A nightmarish story of love
By Ann Hornaday
Friday, Mar. 23, 2012
True to its title, "Declaration of War" is a visceral, forthright visit to the front lines of battle, where superhuman courage is called for as life-or-death skirmishes turn into a long slog of survival.
In this case, the battles are being fought in emergency rooms, hospital corridors and operating theaters in Paris, where an 18-month-old toddler named Adam is undergoing a series of tests and treatments and is receiving increasingly frightening diagnoses.
Told from the point of view of Adam's young parents - Romeo and Juliette, appropriately named given the tragic backdrop of their giddy romance - "Declaration of War" plays like a bold, vital, exuberant adaptation of Joan Didion's memoir "The Year of Magical Thinking," as two mere mortals gird themselves to face an enemy that remains confoundingly mutable and abstract.
"Declaration of War" is told mostly as an accordion of vivid flashbacks, starting when Romeo (Jeremie Elkaim) meets Juliette (Valerie Donzelli) in a nightclub, seducing her by popping a peanut into her mouth from several feet away. The two embark on a sunny, starving-artist romance, culminating in the birth of their darling baby boy. When the child begins to show signs of distress - vomiting up his milk, exhibiting delayed development - Romeo intuits that something is amiss while Juliette remains in denial.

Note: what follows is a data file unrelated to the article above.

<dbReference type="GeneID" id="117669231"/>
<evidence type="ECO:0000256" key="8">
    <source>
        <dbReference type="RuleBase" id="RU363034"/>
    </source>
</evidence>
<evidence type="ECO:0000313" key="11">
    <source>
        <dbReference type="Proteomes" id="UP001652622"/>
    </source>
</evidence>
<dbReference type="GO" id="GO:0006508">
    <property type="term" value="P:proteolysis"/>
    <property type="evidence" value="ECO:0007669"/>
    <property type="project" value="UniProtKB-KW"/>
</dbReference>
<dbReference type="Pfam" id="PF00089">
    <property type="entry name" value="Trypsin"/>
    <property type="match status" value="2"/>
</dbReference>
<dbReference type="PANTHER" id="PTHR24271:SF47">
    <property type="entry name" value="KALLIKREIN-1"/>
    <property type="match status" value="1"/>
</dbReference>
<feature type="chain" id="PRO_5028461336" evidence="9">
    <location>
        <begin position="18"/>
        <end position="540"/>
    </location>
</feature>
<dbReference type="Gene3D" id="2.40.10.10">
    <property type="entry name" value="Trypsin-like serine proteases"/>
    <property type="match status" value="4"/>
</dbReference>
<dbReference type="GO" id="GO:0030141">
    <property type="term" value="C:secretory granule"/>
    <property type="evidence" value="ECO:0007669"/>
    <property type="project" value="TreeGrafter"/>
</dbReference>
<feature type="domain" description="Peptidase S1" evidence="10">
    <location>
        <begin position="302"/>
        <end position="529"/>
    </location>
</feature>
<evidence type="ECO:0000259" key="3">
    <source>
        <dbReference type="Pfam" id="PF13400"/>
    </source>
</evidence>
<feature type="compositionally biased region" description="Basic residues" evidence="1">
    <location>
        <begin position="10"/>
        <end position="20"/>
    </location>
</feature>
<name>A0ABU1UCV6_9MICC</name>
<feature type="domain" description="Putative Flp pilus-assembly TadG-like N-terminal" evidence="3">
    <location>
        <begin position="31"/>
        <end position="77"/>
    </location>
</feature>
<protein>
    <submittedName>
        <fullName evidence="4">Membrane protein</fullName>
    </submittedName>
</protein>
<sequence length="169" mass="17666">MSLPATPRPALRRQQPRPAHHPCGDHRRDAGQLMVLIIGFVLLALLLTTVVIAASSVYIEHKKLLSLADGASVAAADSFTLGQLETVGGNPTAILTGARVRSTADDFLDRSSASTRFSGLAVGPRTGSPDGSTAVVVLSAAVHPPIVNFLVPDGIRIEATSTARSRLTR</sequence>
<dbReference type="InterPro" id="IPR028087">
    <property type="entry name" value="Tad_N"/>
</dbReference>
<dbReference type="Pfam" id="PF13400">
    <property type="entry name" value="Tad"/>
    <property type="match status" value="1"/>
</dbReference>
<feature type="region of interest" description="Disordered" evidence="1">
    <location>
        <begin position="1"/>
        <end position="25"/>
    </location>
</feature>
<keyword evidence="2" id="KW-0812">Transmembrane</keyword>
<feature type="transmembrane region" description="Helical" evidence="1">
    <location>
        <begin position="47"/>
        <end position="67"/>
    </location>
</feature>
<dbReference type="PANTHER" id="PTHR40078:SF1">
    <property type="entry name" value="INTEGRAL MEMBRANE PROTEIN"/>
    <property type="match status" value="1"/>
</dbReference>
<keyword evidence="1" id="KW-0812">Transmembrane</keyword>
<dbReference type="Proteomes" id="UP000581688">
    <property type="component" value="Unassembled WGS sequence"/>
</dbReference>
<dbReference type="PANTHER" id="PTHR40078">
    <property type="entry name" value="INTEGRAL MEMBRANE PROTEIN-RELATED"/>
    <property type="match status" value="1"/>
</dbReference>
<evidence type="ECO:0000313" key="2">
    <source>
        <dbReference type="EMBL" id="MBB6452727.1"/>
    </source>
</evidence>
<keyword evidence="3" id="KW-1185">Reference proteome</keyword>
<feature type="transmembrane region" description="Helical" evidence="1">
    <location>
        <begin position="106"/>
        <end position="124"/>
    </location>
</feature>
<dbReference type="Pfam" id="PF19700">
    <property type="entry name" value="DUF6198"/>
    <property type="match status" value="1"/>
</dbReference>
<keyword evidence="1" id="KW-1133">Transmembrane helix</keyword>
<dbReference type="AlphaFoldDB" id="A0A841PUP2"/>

Set against the backdrop of the U.S. invasion of Iraq, "Declaration of War" limns the dramatic, largely unspoken process by which watching, waiting and worrying finally take the shape of explicit intention and action.
When that switch is flipped, Romeo and Juliette enlist a compassionate army of parents, in-laws and friends as they prepare to storm the opaque world of the medical establishment, from unhelpful ward staffers to arrogant, aloof surgeons. But "Declaration of War" is no anti-doctor screed: One of the film's most sympathetic, dryly amusing characters is a brilliant doctor named Sainte-Rose, played with deadpan finesse by Frederic Pierrot. (Donzelli makes sure that viewers know it's okay to laugh by introducing them to Adam as an 8-year-old in the film's first scene.)
Donzelli directed "Declaration of War" from a script she wrote with Elkaim, based on real-life experience with the son they had together. The story's factual roots give it added poignancy and the unmistakable ring of authenticity, but it shouldn't detract from the film's sheer artistry.
Rather than the maudlin melodrama or clinically realist document it could have been, "Declaration of War" holds higher aspirations, borrowing from the musical-fantasy world of "The Umbrellas of Cherbourg" and the self-conscious sound and image design of Francois Truffaut to create an ambitious portrait that's part nightmare, part love story at its most vibrant and transcendent.
Like a frank but poetic report from illness's front lines, "Declaration of War" gives the audience a harrowing, vicarious trip to that far shore, a journey that in Donzelli's sensitive hands results in newfound understanding, empathy and emotional resonance.
Contains brief profanity, nudity and adult themes. In French with English subtitles.